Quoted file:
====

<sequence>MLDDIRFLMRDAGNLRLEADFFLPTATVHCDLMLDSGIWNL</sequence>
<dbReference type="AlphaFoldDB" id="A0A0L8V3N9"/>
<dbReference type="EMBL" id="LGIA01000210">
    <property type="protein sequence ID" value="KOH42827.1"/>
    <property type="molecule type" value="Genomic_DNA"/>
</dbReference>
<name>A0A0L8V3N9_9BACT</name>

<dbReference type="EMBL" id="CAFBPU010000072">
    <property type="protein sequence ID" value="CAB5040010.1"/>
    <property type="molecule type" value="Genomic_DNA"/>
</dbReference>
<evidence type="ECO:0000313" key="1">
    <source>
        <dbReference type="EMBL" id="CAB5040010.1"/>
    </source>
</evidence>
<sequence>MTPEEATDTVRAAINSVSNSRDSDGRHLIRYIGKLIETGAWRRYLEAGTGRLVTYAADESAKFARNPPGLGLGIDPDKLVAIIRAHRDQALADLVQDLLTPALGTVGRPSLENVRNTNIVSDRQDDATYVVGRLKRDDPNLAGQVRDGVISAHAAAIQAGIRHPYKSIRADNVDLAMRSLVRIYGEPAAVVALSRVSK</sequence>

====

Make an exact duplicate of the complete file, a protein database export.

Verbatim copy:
<sequence>MLDDIRFLMRDAGNLRLEADFFLPTATVHCDLMLDSGIWNL</sequence>
<dbReference type="AlphaFoldDB" id="A0A0L8V3N9"/>
<dbReference type="EMBL" id="LGIA01000210">
    <property type="protein sequence ID" value="KOH42827.1"/>
    <property type="molecule type" value="Genomic_DNA"/>
</dbReference>
<name>A0A0L8V3N9_9BACT</name>

<dbReference type="EMBL" id="CAFBPU010000072">
    <property type="protein sequence ID" value="CAB5040010.1"/>
    <property type="molecule type" value="Genomic_DNA"/>
</dbReference>
<evidence type="ECO:0000313" key="1">
    <source>
        <dbReference type="EMBL" id="CAB5040010.1"/>
    </source>
</evidence>
<sequence>MTPEEATDTVRAAINSVSNSRDSDGRHLIRYIGKLIETGAWRRYLEAGTGRLVTYAADESAKFARNPPGLGLGIDPDKLVAIIRAHRDQALADLVQDLLTPALGTVGRPSLENVRNTNIVSDRQDDATYVVGRLKRDDPNLAGQVRDGVISAHAAAIQAGIRHPYKSIRADNVDLAMRSLVRIYGEPAAVVALSRVSK</sequence>